June 24, 2017
June 24, 2017
June 28, 2017
Pre-College Engineering Education Division
In the college of engineering, our faculty, staff and students are often asked to attend STEM events and or visit schools to share STEM content with K-12 math and science classes. Requests are sometimes well in advance of the delivery date but can also be received at the last minute, with little time for adequate preparation. We are exploring a solution to this challenge that will serve to increase the participation of our STEM outreach volunteers and provide the recipients with a more complete STEM experience. The proposed solution is the advance preparation of stand-alone kits, complete with a scalable lesson plan, that will fit in a container with the approximate size of a ‘shoebox’ and will be stored and catalogued in the engineering library.
We propose to use our maker-space equipment (laser and 3D printers) to fabricate kits that can be easily assembled on site for student exploration. The associated lesson plan is scalable both in terms of the target age group as well as the time available for the event. The Activity Overview is presented as a matrix where the target age groups are defined as Grades 4-6 (Aware), Grades 7-9 (Assess) and Grades 10-12 (Analyze) the activity time durations are estimated to be 10 minutes (Engage), 30 minutes (Explain) and 60 minutes (Evaluate.) The kit and lesson plan might be used by one of our employees or maybe borrowed by a K-12 teacher.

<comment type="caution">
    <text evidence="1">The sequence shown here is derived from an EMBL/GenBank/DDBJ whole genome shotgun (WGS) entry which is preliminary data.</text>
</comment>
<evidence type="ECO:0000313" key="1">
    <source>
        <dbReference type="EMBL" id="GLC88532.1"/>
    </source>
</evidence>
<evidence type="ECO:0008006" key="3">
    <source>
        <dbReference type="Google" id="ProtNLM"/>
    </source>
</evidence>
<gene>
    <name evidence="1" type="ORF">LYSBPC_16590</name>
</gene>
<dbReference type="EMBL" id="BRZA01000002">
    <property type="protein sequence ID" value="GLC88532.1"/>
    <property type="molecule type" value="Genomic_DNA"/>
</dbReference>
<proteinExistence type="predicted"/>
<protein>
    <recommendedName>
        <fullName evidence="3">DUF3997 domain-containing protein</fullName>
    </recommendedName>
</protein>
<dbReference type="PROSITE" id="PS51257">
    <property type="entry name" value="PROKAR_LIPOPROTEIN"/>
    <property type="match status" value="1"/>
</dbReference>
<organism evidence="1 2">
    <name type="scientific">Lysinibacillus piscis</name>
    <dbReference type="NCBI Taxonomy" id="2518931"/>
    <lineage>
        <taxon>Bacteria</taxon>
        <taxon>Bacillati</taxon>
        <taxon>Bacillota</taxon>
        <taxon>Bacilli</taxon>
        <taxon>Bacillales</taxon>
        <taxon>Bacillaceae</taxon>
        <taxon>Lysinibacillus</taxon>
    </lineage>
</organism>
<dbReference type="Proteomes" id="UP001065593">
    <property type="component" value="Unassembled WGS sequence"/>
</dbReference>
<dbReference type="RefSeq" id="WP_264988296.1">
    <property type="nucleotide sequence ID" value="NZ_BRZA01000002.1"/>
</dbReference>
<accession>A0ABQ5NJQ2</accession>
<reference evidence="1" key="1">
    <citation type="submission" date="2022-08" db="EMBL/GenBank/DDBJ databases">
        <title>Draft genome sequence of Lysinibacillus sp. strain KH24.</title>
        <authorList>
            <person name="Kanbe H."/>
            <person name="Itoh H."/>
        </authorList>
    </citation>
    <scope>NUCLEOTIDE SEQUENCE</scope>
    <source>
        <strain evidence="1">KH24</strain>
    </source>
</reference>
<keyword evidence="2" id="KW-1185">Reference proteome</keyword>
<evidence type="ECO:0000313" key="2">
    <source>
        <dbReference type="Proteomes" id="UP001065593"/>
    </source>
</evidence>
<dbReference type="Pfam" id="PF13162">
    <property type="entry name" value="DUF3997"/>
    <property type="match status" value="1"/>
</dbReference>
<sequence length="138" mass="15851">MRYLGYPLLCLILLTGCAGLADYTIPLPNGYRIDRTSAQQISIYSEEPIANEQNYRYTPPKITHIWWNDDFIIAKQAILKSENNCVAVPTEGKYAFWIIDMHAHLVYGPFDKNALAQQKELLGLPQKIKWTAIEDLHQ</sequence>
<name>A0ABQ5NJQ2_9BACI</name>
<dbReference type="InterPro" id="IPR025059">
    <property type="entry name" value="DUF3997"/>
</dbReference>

We have developed a Ramp Racer kit (fabricated from laser cut acrylic), where students can explore the concepts of gravity, speed, and momentum while beginning to understand the potential effects of variables such as mass, slope, and friction. Data collection and graphing are also elements of the exercise, especially in the ‘Evaluate’ phase of the optional levels of immersion in the topic matter. We have discussed this pilot in a focus session with some middle school teachers and have observed the teachers’ application of the kit in the classroom.
The original intent of the kit approach was to facilitate the college of engineering’s collective participation in outreach events. While this is still true, secondary benefits have been the inclusion of more stakeholders at the university (the library and maker space, for instance) and the teachers in the local school districts have had valuable input and looking forward to the collaborative creation of additional kits.
Participation in the ASEE P12 Resource/Curriculum Exchange workshop will allow us to share our experience as well as gain feedback from others searching for tools to make the STEM outreach experience more streamlined for the volunteers and more valuable to the participants.
Lange, D. A., & Beck, D. M., & Hallinen, J. R., & Finger, S., & Jacobson, A. M., & Angemeer, A., & Berard, G. L. (2017, June), STEM in a Shoebox Paper presented at 2017 ASEE Annual Conference & Exposition, Columbus, Ohio. https://peer.asee.org/28844
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